Will DeFi forever stay stuck with rug pulls that give cryptocurrencies the same criminal tone in the same way that the silk road did for Bitcoin? Or do we finally have access to solutions that make both problems less frequent if not non-existent altogether?
DeFi’s newest solutions: LIFTOFF & Crash Insurance
Liquidity Dividends Protocol LID Protocol announced two new features last week. The two of them have the ability to revolutionize the DeFi presale market. Named LIFTOFF and Crash Insurance, these features work together to protect investors and those wishing to trade with less risk. How? By offering investors an entirely new way to buy DeFi tokens.
Numerous exchanges have in the past created so-called Launchpads that reviewed and curated new project listings. LID Protocol’s LIFTOFF is the first such launchpad that, in the spirit of decentralization, features self-service.
Developers and users can list tokens via LIFTOFF just like they would on Uniswap. The core difference is that the platform gives potential investors more protections and benefits that are definitely sought by many.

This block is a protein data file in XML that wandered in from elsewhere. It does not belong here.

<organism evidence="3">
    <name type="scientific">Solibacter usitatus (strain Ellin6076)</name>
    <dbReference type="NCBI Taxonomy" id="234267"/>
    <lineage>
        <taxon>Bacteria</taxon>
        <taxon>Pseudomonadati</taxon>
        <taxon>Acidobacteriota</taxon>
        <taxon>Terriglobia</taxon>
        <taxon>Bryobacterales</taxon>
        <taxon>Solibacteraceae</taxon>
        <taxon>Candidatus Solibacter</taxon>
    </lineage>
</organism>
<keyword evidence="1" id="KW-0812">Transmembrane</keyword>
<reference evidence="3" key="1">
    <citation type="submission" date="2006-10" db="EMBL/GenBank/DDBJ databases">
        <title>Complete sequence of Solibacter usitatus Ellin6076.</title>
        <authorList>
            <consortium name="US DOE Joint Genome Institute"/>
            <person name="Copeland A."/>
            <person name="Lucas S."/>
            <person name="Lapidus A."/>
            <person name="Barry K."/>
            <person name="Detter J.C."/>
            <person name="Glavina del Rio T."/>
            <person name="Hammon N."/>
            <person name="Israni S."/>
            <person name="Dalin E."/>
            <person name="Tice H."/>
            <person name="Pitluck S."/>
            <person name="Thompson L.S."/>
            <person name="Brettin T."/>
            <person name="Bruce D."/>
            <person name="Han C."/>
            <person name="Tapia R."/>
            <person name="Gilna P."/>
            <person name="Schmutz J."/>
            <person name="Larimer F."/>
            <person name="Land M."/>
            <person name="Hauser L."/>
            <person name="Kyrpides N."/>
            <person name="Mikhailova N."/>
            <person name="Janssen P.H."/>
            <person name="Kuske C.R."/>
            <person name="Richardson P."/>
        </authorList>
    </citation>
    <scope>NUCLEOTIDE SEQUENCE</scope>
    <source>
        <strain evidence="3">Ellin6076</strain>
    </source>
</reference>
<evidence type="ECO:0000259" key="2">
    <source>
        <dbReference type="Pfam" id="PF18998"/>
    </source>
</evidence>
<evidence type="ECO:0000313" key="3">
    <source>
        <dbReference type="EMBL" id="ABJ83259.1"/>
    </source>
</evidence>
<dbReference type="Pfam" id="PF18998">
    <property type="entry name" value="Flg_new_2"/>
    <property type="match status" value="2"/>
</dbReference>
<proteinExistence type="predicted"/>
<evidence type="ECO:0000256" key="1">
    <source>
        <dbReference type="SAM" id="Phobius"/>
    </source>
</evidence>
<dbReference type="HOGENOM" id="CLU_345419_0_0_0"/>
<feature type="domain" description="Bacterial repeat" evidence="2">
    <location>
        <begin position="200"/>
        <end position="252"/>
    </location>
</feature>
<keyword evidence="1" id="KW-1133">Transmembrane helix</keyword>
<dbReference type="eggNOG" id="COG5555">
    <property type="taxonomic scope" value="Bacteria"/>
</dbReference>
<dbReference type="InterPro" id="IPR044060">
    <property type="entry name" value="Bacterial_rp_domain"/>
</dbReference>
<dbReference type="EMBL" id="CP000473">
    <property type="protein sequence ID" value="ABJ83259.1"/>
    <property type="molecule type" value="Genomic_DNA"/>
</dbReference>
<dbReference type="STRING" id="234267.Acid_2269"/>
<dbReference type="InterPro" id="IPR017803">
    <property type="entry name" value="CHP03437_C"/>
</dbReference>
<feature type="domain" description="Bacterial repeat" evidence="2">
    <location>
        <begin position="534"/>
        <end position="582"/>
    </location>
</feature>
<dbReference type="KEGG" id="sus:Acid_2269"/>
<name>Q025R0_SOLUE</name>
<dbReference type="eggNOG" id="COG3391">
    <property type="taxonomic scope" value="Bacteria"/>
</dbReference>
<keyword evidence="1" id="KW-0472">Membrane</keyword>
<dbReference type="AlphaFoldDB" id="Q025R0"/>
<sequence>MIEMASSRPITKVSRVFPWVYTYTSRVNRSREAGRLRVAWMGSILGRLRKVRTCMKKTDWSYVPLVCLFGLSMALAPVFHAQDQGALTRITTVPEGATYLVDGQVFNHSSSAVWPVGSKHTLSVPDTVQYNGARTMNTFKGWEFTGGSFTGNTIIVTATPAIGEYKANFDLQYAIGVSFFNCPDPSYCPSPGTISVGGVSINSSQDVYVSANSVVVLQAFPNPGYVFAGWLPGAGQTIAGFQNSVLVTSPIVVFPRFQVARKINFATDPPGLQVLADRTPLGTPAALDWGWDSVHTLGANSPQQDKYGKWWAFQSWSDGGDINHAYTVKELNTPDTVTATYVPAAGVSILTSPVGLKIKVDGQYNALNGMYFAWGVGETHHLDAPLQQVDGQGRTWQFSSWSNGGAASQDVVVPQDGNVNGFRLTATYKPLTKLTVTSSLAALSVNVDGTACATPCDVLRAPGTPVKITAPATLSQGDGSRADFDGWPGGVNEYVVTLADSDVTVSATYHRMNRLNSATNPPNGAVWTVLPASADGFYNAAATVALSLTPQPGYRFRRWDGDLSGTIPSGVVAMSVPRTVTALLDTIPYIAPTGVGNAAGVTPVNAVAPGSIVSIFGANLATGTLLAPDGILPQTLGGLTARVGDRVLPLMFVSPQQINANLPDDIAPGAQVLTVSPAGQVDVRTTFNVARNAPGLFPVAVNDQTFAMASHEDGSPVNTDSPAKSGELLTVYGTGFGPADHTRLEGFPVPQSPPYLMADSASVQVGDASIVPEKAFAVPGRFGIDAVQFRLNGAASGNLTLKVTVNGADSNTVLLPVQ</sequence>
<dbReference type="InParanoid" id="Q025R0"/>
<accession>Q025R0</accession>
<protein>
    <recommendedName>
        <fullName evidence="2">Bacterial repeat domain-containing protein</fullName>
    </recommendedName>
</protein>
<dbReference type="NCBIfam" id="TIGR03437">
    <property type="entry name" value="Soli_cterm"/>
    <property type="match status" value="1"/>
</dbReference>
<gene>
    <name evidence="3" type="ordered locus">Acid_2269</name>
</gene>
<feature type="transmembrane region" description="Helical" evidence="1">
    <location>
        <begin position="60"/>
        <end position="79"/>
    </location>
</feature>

The team believes that such a service can lead to greater levels of trust and more contributions from DeFi investors. But why is LIFTOFF so tempting exactly?
First off, it enforces locked liquidity, no team tokens, and weekly ETH payouts for the developers of a project. Secondly, the Crash Insurance feature fully refunds investors in case things go awry. Both developers and investors win in this environment (which has no room for controversy). With these aspects in mind, It is easy to imagine why the DeFi community might urge its developers to hold presales via LIFTOFF.
For the issue of smart contracts and exploits, Lid Protocol works with Halborn Cybersecurity. With their help, they conduct full and extensive code reviews of all the approved projects.
LIFTOFF might not be the perfect solution but it could definitely work more efficiently compared to what other decentralized and centralized exchanges offer. With features that improve security and lower risk, LID Protocol’s service undoubtedly has the chance to change DeFi for the better.